Software

Change Word's default table properties to suit the way you work

By default, Word inserts a table with borders. If that's not your preference, change these default settings.

Word's a wiz at inserting and formatting tables, but by default, tables have borders. If you have to delete borders a lot, consider changing the default border property for tables. First, I'll show you a quick way to delete borders for a single table. Then, I'll show you how to change the default properties, so Word will insert a borderless table, by default.

Deleting borders once

When you insert a table using the Table option on the Insert tab (or the Table menu in Word 2003), the resulting table has borders.

If you're using Word 2010, you can quickly remove those borders as follows:

2010 and 2007: Select the table (click the Move Table handle in the top-left corner). Then, Click the contextual Design tab. In the Table Styles group, click the Borders dropdown. Choose No Borders. 2003: Select the table and choose No Border from the Borders dropdown on the Formatting toolbar.

In Print Layout (Normal) view, Word displays a light blue broken line to indicate the cell dimensions, but you won't see those lines in Print Preview, and Word won't print them.

Changing the border default

Occasionally removing the borders from a table is a simple task. If you do so frequently, consider changing the default settings as follows in 2010 and 2007:

  1. Position the cursor inside the table and click the contextual Design tab.
  2. In the Table Styles group, find an autoformat that best represents the default format you want. In this case, we'll use the first autoformat, named Table Grid.
  3. Right-click the autoformat and choose Modify Table Style
  4. In the resulting dialog, choose No Border from the Borders dropdown.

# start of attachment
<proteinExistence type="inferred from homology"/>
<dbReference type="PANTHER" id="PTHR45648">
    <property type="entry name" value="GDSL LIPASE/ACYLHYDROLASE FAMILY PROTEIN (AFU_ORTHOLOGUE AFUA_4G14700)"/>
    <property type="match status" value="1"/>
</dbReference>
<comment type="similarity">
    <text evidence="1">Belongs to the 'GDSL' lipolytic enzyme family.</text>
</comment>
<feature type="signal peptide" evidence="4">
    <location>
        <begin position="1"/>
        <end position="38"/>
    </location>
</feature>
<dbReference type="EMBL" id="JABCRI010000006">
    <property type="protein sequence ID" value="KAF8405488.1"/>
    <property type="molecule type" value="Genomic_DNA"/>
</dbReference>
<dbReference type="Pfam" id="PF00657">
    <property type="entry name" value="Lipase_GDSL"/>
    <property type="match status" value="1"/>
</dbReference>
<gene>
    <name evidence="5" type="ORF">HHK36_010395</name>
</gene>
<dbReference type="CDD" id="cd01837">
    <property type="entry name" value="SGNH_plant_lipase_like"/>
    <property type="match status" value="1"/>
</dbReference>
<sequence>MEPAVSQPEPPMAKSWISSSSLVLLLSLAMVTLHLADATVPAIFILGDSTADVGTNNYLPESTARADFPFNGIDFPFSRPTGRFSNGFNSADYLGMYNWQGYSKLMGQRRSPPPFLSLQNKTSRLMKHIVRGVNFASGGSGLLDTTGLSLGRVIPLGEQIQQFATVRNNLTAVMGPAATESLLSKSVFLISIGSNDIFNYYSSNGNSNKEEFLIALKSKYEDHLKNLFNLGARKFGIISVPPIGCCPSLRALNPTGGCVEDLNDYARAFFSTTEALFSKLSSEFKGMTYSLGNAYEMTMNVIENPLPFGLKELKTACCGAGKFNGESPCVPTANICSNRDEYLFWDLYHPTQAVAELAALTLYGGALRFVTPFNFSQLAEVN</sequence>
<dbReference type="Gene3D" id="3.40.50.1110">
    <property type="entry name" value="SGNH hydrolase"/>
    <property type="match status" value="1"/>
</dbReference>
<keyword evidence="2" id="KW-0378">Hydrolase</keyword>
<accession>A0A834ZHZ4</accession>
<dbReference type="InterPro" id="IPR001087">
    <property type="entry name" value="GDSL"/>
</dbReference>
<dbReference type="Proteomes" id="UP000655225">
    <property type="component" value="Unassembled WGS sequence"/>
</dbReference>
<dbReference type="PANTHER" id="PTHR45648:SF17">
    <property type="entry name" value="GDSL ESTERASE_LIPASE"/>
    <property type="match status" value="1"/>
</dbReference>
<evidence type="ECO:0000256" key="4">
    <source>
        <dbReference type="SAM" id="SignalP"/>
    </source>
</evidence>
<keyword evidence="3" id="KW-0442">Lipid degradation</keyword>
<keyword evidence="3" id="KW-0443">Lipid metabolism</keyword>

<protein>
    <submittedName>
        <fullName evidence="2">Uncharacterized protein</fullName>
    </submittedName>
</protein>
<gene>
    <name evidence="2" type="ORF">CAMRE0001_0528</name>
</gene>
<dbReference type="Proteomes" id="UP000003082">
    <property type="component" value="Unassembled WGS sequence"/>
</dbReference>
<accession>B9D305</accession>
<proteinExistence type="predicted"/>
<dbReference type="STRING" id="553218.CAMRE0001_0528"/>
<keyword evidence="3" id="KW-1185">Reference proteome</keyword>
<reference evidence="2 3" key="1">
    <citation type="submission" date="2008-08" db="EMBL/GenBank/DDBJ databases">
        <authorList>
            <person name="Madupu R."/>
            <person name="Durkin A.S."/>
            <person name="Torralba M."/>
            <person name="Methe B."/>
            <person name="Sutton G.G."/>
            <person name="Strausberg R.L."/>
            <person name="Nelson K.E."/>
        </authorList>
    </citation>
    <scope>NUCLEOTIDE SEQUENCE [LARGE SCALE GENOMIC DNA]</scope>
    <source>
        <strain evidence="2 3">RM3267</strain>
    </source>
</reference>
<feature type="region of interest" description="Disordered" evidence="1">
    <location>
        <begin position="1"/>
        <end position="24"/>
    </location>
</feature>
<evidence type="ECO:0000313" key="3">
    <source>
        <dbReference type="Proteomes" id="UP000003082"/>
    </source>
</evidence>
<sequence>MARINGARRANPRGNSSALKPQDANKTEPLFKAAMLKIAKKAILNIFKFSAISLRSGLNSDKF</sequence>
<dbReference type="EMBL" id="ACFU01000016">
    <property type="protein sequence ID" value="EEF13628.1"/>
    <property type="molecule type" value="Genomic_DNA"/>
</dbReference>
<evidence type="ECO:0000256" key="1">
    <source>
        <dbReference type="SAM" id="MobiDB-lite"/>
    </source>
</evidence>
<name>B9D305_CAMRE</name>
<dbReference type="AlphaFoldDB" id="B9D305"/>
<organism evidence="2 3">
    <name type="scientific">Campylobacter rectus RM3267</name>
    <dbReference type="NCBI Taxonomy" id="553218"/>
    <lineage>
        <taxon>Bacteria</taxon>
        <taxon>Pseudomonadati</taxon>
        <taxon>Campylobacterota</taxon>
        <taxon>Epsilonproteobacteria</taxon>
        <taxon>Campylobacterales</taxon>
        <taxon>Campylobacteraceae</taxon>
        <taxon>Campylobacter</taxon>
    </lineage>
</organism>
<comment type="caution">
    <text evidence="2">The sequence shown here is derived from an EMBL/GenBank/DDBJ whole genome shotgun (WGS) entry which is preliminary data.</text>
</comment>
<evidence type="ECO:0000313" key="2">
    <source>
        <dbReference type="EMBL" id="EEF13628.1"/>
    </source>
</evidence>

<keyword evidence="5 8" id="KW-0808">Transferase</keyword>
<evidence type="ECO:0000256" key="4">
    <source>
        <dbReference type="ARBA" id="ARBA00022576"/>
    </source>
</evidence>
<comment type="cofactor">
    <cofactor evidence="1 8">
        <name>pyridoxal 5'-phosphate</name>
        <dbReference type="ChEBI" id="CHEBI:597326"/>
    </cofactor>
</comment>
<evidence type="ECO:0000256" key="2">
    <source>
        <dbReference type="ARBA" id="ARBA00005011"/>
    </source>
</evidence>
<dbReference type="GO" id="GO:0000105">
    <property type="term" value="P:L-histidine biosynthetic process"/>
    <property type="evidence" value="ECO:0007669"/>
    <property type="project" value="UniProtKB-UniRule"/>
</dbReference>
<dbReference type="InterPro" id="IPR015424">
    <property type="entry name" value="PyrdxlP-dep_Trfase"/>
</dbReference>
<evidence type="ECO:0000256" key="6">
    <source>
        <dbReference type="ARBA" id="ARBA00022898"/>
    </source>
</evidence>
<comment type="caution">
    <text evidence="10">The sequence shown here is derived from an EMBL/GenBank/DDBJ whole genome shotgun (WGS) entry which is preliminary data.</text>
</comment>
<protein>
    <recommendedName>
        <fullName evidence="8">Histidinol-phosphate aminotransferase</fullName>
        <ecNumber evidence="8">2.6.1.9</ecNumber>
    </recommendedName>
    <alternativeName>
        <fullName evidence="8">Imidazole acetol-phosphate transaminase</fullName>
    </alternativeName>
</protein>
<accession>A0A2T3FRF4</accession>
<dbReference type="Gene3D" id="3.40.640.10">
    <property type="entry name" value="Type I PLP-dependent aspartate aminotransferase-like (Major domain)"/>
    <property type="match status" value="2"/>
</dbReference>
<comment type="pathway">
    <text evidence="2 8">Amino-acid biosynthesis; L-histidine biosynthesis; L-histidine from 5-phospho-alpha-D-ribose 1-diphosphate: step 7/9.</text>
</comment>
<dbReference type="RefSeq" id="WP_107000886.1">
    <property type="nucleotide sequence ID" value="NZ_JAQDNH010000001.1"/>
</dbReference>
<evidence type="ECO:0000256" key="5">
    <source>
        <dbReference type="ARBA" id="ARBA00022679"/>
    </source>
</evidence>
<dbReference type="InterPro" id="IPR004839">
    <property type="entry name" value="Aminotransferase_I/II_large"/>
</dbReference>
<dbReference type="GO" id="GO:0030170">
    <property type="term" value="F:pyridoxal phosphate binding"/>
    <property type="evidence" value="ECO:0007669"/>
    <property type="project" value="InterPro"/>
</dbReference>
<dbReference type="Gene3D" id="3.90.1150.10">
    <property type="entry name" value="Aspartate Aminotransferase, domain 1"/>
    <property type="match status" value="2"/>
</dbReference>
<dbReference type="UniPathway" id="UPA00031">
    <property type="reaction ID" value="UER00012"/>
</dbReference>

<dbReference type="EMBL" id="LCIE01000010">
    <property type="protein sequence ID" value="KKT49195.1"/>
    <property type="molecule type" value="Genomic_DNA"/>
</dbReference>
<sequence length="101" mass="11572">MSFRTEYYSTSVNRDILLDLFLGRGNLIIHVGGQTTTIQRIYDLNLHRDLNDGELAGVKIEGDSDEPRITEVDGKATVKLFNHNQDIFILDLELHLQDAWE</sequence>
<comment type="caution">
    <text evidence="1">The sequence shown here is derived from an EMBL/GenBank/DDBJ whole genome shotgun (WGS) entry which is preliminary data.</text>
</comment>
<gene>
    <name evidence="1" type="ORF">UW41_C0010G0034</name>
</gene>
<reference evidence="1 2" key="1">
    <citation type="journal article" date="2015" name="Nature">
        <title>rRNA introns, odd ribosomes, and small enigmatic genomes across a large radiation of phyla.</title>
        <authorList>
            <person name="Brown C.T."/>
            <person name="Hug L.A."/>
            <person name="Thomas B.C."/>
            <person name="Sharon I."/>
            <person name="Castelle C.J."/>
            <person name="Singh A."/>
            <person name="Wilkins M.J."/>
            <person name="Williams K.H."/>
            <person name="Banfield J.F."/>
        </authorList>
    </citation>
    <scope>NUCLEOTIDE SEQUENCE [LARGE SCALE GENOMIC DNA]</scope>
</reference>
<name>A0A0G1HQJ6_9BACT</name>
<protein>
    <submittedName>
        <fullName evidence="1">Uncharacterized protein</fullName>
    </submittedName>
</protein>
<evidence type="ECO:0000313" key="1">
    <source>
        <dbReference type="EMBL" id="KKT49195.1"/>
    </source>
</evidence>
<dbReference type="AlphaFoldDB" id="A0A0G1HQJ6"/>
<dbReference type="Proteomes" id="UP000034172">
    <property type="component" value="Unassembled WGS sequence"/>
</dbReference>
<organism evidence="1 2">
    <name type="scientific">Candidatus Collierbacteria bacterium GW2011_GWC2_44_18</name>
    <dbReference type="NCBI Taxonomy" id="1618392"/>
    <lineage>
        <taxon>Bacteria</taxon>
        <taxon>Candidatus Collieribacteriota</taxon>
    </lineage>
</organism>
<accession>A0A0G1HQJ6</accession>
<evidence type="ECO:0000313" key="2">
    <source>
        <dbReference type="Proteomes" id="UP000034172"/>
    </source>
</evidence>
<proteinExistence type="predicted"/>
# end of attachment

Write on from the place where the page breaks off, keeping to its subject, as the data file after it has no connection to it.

5. Click OK.

After removing the borders from the Table Grid autoformat, you're ready to set it as the new default, as follows:

  1. Right-click Table Grid in the Table Styles group.
  2. Choose Set As Default.
  3. In the resulting dialog, select the All Documents Based On The Normal.dotm Template. If you retain the default, This Document Only, Word will use the format as the default in the current document only.
  4. Click OK.

In Word 2003, you can change the default and set it as a default via the same dialog, as follows:

  1. Choose Table AutoFormat from the Table menu.
  2. In the resulting dialog, choose Table Grid (you can choose any format you like, I'm choosing the simplest).
  3. Click Modify.
  4. In the resulting dialog, choose No Border from the Borders dropdown.
  5. Check the Add To Template option in the bottom-left corner. Don't check this option unless you want to change the default for all new documents.
  6. Click OK.

After changing the default in the Normal template, Word will insert tables with no borders. Choose the default options that you use the most and alter them as needed after the fact rather than settling for Microsoft's default and always changing them.

About

Susan Sales Harkins is an IT consultant, specializing in desktop solutions. Previously, she was editor in chief for The Cobb Group, the world's largest publisher of technical journals.

5 comments
jonc2011
jonc2011

My problem is not with borders particularly. I had a default table style in Normal.dot in Word 2003, which came across to normal.dotm in Word 2010 mainly ok, but sometimes on reopening a 2010 document, text columns decide that they want to right justify (like numbers) when I want them to be left justified. Even if I correct this manually, it can reoccur after some time. Also L&R borders in the heading row sometime remove themselves mysteriously in a table of text cells (again reflecting the 2003 default and not the formatting I have imposed). Now that I have set the table default as suggested in the article, I am hoping these problems will not recur. Otherwise, I may have to design a second style to use for tables with mainly text columns.

Cal Wilson
Cal Wilson

I found (in something I read) a keyboard shortcut you can use to remove borders. Place the insertion point in the table and press Ctrl+Alt+U.

ssharkins
ssharkins

I don't have an explanation for what you're experiencing and I doubt there's a reasonable fix. If this were my template, I'd just recreate the table style and delete the old one.

Ostrowsky
Ostrowsky

Thanks Cal, your keyboard shortcut was the best bit of this article - super helpful and I thank you!

ssharkins
ssharkins

Thank you for sharing that shortcut!